Founded in 1974 by Allen Ginsberg and Anne Waldman, as part of Chögyam Trungpa Rinpoche’s 100-year experiment, the Jack Kerouac School continues to honor its historical roots while bringing forward new questions that both invigorate and challenge the current dialogue in writing today. This event will celebrate Naropa’s 40th year and will feature readings by JKS faculty and renowned guests who have taught in the Summer Writing Program.

http://www.naropa.edu/academics/jks/

Kevin Young

We were extremely proud to have poet Kevin Young come to City Lights and read from his new collection of poetry, Book of Hours.

Book of Hours from Alfred A. Knopf:

Possibly his most intimate book of poetry yet, Young’s inimitably rhythmic, musical lines will quite literally move its readers. A beautiful book of both grief and birth from the award-winning poet whose work thrills his audience with its immediate emotional impact.

A decade after the sudden and tragic loss of the poet’s father, we witness the unfolding of his grief. “In the night I brush / my teeth with a razor,” he tells us, in one of the collection’s piercing two-line poems. Young captures the strange silence of bereavement: “Not the storm/ but the calm/ that slays me.” But the poet acknowledges, even celebrates, life’s passages, his loss transformed and tempered in a sequence describing the birth of his son: in “Crowning,” he delivers what is surely one of the most powerful birth poems written by a man, describing “her face/ full of fire, then groaning your face/ out like a flower, blood-bloom,/ crocused into air.” Ending this book of birth and grief, the gorgeous title sequence brings acceptance, asking “What good//are wishes if they aren’t/ used up?” while understanding “How to listen/kevin-young2to what’s gone.”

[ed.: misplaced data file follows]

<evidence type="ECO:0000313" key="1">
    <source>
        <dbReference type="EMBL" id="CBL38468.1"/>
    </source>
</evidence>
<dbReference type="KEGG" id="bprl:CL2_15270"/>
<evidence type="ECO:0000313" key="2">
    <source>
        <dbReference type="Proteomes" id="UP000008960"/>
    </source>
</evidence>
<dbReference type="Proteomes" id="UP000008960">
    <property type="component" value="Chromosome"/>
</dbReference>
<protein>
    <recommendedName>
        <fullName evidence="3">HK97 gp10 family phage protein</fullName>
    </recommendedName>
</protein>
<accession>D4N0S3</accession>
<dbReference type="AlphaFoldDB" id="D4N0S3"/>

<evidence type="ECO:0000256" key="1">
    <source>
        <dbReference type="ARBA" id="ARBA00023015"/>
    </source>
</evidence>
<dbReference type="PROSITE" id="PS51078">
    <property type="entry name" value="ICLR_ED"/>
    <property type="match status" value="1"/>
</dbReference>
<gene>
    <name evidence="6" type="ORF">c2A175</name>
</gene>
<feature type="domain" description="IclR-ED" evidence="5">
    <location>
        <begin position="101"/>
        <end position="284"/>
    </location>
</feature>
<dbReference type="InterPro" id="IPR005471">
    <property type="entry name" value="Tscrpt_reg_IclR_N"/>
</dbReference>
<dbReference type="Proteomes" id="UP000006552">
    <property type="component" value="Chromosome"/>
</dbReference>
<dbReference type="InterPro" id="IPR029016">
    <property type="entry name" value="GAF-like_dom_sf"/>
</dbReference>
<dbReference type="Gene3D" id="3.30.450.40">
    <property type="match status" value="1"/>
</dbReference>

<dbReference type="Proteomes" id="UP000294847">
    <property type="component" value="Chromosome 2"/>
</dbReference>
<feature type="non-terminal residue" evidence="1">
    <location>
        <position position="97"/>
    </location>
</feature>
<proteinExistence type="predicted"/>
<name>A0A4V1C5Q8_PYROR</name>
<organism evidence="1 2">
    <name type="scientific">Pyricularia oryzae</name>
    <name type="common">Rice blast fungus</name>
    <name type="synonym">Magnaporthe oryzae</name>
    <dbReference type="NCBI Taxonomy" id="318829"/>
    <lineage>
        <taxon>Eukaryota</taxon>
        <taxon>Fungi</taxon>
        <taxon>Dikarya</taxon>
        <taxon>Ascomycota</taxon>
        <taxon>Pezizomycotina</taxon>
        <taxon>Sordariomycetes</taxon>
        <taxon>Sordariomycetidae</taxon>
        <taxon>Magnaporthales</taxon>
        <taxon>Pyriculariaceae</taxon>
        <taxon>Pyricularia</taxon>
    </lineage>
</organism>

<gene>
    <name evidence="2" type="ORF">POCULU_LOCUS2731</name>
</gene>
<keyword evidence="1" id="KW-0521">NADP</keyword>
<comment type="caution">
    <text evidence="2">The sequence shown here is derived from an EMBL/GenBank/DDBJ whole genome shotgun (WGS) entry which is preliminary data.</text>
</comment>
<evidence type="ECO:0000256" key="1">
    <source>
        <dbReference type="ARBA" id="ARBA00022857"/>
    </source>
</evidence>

Kevin Young is the author of seven books of poetry and editor of eight others, including Ardency: A Chronicle of the Amistad Rebels, winner of a 2012 American Book Award, and Jelly Roll: A Blues, a finalist for the National Book Award and Los Angeles Times Book Prize and winner of the Paterson Poetry Prize. His book The Grey Album: On the Blackness of Blackness won the Graywolf Nonfiction Prize, was a New York Times Notable Book for 2012, a finalist for the National Book Critics Circle Award for criticism, and winner of the PEN Open Award. His next volume of poems, Book of Hours, is forthcoming from Knopf in March 2014. He is currently Atticus Haygood Professor of Creative Writing and English and curator of Literary Collections and the Raymond Danowski Poetry Library at Emory University in Atlanta.

“Kevin Young is one of the most talented poets in the United States. With this new book, he should also become known as a major critic.” —San Francisco Chronicle, reviewing The Grey Album

Visit: kevinyoungpoetry.com

 

Kaya Press 20th Anniversary Celebration at City Lights!

KayaPressLogoCity Lights celebrates the 20th year of Kaya Press with readings by Sesshu Foster, Gene Oishi, Amarnath Ravva, and Shailja Patel!

Kaya Press is a group of dedicated writers, artists, readers, and lovers of books working together to publish the most challenging, thoughtful, and provocative literature being produced throughout the Asian and Pacific Island diasporas. Kaya Press believe that people’s lives can be changed by literature that pushes us past expectations and out of our comfort zone. They believe in the contagious potential of creativity combined with the means of production.